Work with Gabriel stayed steady and good through to 1996. I fell into a groove. I still lied about my name. I stuck with Ash but it had become almost as personal as professional. I don’t think I’d have responded to my given name anymore without some reflection. I didn’t care who knew I was a Spaniard. I couldn’t hide that anyway. Family history was obscure and quiet enough that I wasn’t thinking about it bugging me. My international contacts had accepted that I didn’t operate outside Detroit anymore. Trouble wasn’t going to follow me.
I started to grow comfortable.
The cliché is for that to be dangerous. My version of comfortable is less dangerous than you’d think. I still moved around residences. I still kept a switchblade close at hand. I’d even started carrying a pistol. It freaked me out less as I grew used to the social firearms etiquette of the states.
My savings had grown to a level that kept my tastes happily expensive. Honestly I should have ditched Detroit and moved on. But the work was too interesting. Additionally, Gabriel had become intriguing in the extreme.
Every two months or so he’d call me in and have something weird on deck.
“Bring me two gallons of virgin water Ash.”
“I need a thousand dollars in New Orleans mint silver dollars.”
“Find a two headed cat.”
“Three cases of .45 ACP are in the cooler at the restaurant. I want every round hand rubbed with garlic. Three hits counterclockwise.”
The weird requests piqued my interests and I started digging. It was a quick thing to figure out that he had some weird mystic obsession. It didn’t interfere with business. Hell, it even seemed to help sometimes; like in tracking down that dipshit with the sarin. I started to get a taste for it myself.
I boosted a book from Gabriel’s office one night and photocopied the thing at Kinko’s. It rattled on interminably about auras and spells and rituals. I tried out a few.
None of it really seemed to do much. Still, once I’d thrown down the markings under my bed I dreamt only of myself being clever. No more teeth falling out or naked bus rides. When I started keeping the 1904 SVDB penny in my wallet I always seemed to have exact change at the gas station. Storing my razor in the pyramid didn’t do anything though.
For me it was a little game, but for Gabriel it was deadly serious. He always seemed to get more out of it than me. But that was all secondary because when the wheels turned in 1996 and the business was on the table it was always gambling.
Gabriel had gotten a yen to own a casino. Throw that next to the indian casinos raking in the dollars and the rubes flocking to the Windsor and you’ve got an exciting proposition. I sat in on meetings. I passed around some cash. I was bagman to the stocky Irishman who always was there to help with a few hundred thousand for reelection or to lean on a mouthy ex-mistress.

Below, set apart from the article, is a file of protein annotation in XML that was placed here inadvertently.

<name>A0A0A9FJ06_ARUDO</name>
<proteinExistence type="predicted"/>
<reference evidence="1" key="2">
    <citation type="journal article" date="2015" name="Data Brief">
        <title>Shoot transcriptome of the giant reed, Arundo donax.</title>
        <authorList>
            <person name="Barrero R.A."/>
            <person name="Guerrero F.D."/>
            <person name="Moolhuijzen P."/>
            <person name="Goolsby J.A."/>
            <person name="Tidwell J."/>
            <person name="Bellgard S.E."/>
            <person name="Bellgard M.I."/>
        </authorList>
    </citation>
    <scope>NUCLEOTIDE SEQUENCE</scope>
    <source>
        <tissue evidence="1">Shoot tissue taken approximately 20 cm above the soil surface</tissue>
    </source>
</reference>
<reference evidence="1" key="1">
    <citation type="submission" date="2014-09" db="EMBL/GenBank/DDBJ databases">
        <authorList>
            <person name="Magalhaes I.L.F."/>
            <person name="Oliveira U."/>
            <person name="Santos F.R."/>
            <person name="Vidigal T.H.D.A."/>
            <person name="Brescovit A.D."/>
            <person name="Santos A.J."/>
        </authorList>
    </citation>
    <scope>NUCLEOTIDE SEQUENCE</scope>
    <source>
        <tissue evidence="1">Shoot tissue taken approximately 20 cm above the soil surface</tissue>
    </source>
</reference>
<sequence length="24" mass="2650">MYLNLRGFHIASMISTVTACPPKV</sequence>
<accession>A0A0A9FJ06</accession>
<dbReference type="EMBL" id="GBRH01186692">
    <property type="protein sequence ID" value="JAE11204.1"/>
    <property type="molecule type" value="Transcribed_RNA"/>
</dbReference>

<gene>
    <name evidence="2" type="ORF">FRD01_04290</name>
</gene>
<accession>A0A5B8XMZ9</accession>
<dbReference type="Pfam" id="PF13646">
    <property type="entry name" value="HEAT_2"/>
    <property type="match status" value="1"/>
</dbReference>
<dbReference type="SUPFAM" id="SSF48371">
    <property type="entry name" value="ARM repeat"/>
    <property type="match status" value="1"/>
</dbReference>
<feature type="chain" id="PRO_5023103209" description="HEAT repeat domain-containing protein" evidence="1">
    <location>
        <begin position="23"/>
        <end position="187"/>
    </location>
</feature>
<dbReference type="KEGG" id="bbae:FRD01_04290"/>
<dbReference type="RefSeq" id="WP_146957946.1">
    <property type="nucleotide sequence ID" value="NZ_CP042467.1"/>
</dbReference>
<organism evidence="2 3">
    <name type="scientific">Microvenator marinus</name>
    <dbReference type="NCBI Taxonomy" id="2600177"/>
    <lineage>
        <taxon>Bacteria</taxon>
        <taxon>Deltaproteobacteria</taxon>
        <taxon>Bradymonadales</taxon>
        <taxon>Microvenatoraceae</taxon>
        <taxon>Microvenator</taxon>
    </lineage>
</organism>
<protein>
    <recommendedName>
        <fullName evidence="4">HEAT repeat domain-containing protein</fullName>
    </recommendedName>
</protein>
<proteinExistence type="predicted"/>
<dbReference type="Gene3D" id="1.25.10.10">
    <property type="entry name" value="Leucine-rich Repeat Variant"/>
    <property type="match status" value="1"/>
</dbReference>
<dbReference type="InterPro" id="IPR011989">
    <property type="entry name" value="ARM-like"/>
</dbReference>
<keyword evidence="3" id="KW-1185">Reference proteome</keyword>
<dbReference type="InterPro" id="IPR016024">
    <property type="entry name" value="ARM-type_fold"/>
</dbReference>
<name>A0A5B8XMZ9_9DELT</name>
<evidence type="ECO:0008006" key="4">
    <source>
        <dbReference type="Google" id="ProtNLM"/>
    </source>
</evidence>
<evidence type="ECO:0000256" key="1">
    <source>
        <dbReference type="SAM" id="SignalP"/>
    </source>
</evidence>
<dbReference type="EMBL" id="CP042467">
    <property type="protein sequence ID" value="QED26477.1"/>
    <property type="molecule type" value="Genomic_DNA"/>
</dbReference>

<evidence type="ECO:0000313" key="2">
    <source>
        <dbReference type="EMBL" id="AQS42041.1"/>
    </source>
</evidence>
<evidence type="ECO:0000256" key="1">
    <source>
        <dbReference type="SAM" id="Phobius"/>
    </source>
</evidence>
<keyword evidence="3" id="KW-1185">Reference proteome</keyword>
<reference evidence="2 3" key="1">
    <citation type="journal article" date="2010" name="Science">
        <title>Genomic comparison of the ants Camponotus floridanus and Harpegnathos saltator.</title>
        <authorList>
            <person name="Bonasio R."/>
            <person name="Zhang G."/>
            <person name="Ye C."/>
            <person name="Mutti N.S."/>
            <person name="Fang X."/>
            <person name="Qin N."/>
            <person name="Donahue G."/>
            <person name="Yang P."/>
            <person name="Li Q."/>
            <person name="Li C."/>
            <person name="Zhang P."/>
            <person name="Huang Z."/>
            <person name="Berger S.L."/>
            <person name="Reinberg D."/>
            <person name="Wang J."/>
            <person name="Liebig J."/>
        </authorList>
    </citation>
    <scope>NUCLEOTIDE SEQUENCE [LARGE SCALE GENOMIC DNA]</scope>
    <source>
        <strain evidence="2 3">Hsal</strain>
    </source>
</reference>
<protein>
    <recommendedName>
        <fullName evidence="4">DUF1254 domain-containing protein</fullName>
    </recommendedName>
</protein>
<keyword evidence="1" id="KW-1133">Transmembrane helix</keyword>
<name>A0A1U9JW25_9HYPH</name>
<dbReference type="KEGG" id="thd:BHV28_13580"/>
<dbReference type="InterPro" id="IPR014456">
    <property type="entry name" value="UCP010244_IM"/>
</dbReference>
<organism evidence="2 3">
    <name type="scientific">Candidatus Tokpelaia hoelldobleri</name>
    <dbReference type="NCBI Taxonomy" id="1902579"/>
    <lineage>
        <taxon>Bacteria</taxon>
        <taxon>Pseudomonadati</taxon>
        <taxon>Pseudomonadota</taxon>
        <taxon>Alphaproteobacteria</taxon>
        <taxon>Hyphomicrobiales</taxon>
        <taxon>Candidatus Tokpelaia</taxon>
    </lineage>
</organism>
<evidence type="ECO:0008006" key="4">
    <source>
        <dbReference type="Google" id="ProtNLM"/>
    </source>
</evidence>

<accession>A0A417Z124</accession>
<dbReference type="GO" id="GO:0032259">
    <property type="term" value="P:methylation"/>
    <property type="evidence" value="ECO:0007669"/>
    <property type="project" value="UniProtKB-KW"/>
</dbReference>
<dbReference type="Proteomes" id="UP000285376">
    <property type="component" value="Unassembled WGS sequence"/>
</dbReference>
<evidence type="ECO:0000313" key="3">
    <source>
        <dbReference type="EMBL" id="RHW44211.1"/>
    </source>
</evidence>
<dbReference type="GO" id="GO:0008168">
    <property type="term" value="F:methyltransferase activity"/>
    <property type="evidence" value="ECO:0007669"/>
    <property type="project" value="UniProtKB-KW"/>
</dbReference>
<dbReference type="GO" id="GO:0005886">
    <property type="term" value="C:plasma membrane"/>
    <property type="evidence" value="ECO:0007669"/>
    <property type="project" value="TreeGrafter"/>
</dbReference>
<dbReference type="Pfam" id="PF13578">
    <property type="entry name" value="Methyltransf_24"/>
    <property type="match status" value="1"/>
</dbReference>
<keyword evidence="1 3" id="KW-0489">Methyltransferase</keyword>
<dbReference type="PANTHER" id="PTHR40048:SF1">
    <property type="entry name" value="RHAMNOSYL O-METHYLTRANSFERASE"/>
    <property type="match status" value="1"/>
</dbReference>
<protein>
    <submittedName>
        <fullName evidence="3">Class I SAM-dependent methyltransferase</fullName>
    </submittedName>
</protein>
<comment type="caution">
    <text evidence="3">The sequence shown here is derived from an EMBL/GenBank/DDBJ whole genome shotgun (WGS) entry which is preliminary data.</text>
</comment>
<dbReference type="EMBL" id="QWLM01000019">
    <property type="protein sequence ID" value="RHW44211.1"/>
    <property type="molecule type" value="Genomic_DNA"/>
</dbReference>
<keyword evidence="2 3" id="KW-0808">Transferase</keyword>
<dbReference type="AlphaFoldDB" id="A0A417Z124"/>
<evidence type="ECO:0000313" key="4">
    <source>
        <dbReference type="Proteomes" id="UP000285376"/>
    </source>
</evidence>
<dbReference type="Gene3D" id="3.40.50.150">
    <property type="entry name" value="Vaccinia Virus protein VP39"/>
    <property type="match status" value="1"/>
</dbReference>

Gabriel was hungry for the gaming. He watched Casino something like thirty times and got to where he’d drop random lines from it and laugh like a hyena. Gabriel has a thing for cash money. He likes value he can carry and he likes influence. He doesn’t put much stock in banks and as near as I can tell he doesn’t ever pay taxes.
The crew for the street side of things had shaped up well. We had Winter and Berlin for the serious personal strong-arm work. They each kept in touch with a few crews of hard boys who enjoyed a scrap. Marcus Smythe and Max Sobieski were local businessmen who fronted for Gabriel when he needed it, which was becoming more often as his casino dreams grew grander. Gabriel sent me down to Vegas one week in March to get buddy-buddy with some real casino hands.
I made some calls to the old international folks and took a group of Swedish high rollers to Mandalay Bay. They ran me out of the grubstake I took with me in four hours and I had to hit the streets and steal a truck or two to fence for more cash. Happily, over the course of watching a dozen drunken Swedes blow a few million dollars of money I’d touched, I made some new friends. They liked the way I worked and they got comfy that I wasn’t a plant after they stripped me naked unannounced three or four times. They were good guys about it though. They took me to the Golden Gulch afterwards and I endured a round of lap dances.
They still made me pay though.
After that I scheduled a weekend for Gabriel, Marcus and myself to go down and get a tour of the facilities and a crash course on the business.
Imagine my surprise when Gabriel cancelled it.
It was around sunset on a Thursday. I’d come in to chat about some incidental trouble with the Savonarola organization in mid-town when Gabriel just looked up from his desk.
“Drop everything. We have to knock over an armored car.”
Gabriel has this particular presence. When he looks up at you with those grey eyes and says something totally random you don’t even flinch. It’s the way he taps his hand on his desk and lights a cigar. You just know that there won’t be any problems.
“Get Winter and Berlin. We’ll have a conference in twenty minutes.”
“When does this need to go down Gabriel?”
Gabriel does have that particular presence. But I still stalked out of his office nervous and pissed off. I like to be daring. I don’t mind armed robbery when it has to happen. But whenever something gets set up for too short a turnaround, I know I’m going to lose money.
Twenty Three (sorry about the hiatus)
8 years ago